New South Wales distribution network company Endeavour Energy has completed the first phase of construction of a “first-of-a-kind” community microgrid designed to power two coastal communities during grid outages.
Endeavour Energy says around 100 homes in Bawley Point and Kioloa have been fitted with solar and/or batteries, on track provide a reliable – and “islandable” – renewable electricity supply to the town.
The “islandable” part of the equation means the $8 million microgrid can act as a self-contained energy system during emergencies, harnessing electricity from home panels and batteries, and a 3MW grid-connected battery strategically positioned between the two communities.
Endeavour Energy chief Guy Chalkley says the microgrid forms part of the network’s strategy to make isolated communities more resilient to an increasingly unpredictable and harsh climate, while also laying the foundation for the future renewable grid.
Chalkley says both Bawley Point and Kioloa, which sit at the fringes of the Endeavour Energy network around 250km south of Sydney, are ideal candidates for reliable renewable microgrid power.
“These two towns, like many other rural and regional communities across Australia, are vulnerable to catastrophic weather events,” he says.
“The grid independence provided by this microgrid becomes essential for their survival and safeguarding our regional communities.
“What makes this microgrid the first of its kind is the customer centric and integrated approach to planning – we can call upon a customer’s energy resources such as rooftop solar and batteries to add resilience to the network and the community’s power supply.”
And while this sort of microgrid might be a first for Endeavour Energy, it is one of many being proposed, planned and rolled out by network companies all around Australia, in a bid to offer fringe of grid communities a more reliable, less costly and more sustainable power supply.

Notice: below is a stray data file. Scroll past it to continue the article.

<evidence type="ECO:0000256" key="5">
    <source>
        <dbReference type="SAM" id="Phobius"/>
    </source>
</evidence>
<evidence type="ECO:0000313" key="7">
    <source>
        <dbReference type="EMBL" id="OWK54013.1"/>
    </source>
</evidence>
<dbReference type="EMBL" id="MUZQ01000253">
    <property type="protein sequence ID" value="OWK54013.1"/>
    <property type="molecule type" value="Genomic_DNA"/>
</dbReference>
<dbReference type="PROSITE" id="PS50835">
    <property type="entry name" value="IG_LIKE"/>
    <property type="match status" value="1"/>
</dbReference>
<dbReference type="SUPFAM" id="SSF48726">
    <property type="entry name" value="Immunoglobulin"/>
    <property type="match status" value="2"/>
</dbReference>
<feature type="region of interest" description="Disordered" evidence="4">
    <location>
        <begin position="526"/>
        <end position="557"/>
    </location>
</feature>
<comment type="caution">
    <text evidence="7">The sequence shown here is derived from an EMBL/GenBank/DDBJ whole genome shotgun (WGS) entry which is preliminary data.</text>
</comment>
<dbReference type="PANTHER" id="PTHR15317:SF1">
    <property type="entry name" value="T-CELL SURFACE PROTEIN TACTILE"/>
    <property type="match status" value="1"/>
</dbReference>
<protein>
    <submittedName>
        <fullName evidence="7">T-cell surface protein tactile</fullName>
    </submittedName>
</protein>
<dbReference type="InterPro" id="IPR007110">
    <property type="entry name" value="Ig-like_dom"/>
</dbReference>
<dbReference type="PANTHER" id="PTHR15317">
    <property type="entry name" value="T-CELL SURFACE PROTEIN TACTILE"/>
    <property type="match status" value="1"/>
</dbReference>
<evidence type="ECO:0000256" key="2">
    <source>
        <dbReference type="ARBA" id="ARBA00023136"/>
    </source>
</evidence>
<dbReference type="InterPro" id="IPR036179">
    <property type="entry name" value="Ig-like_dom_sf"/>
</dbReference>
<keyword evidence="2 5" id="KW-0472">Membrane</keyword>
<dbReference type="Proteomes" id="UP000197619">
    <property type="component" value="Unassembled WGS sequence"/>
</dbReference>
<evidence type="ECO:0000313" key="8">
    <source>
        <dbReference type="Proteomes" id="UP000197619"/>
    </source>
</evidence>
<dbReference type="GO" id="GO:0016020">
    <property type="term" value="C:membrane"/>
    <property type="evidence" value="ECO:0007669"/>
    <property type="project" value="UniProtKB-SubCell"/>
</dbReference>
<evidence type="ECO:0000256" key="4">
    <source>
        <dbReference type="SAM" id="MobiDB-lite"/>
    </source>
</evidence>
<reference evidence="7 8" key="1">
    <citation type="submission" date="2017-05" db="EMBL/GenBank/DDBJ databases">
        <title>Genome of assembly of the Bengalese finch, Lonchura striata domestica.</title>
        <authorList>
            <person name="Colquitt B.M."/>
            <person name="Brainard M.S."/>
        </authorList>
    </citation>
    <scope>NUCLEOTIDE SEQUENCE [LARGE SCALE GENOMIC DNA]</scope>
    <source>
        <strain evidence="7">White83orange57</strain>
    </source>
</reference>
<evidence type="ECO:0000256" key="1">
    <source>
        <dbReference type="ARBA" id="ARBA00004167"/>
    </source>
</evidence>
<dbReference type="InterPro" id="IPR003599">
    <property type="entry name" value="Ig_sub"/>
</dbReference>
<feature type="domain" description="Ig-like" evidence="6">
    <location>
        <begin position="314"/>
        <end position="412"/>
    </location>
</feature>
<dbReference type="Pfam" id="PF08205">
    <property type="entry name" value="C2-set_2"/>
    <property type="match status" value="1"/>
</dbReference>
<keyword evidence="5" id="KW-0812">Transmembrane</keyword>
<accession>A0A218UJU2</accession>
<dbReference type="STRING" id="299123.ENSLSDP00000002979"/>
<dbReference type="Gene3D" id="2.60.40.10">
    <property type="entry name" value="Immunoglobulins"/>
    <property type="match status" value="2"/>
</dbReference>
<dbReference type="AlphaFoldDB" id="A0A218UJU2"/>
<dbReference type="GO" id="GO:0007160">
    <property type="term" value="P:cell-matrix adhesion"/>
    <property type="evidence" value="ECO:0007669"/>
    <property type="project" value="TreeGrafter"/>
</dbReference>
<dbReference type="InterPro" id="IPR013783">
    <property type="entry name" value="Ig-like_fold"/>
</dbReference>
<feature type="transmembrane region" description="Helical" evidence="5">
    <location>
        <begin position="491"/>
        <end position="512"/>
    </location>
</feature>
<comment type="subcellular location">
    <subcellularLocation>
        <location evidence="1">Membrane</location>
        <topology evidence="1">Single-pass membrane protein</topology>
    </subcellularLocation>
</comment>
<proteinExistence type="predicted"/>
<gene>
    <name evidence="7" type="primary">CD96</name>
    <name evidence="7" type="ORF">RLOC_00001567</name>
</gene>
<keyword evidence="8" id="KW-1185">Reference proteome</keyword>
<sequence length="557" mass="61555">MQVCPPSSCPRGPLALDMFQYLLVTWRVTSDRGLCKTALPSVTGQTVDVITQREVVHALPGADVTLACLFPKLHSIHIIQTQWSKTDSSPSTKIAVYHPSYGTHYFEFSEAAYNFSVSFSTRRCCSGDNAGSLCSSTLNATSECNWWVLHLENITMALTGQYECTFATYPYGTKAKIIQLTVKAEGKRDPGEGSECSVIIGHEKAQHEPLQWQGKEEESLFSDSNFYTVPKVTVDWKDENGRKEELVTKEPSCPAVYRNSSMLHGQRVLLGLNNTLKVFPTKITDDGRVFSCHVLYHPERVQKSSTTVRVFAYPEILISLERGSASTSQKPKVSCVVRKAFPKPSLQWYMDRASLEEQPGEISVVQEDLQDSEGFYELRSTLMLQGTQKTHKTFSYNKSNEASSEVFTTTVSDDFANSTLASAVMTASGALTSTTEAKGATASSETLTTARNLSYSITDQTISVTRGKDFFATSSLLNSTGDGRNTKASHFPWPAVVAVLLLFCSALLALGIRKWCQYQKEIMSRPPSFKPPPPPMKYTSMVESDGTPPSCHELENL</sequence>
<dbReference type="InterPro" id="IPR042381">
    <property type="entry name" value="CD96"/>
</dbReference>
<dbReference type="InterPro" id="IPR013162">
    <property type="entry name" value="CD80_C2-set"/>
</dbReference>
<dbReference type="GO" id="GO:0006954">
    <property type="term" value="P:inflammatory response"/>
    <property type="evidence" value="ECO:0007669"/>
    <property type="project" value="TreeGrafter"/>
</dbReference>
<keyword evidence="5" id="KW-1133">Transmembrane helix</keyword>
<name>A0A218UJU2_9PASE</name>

Research published last year by the University of Technology Sydney found that installing renewable energy-run microgrids as a back-up power source could ensure regional communities weren’t cut off from critical energy, fuel and food supplies when disasters like bushfires and floods strike.
And a project launched last year and led by the Australian National University has been assessing the feasibility of transitioning a number of regional NSW communities from grids exposed to bushfires and other natural disasters to a resilient network of islandable renewables and battery-based microgrids.
The Endeavour Energy micorgrid project is being supported by the NSW government’s Bushfire Local Economic Recovery Fund, while the Shoalhaven City Council has supplied the site for the microgrid’s battery that will ultimately replace the diesel generator currently used to support local electricity supply.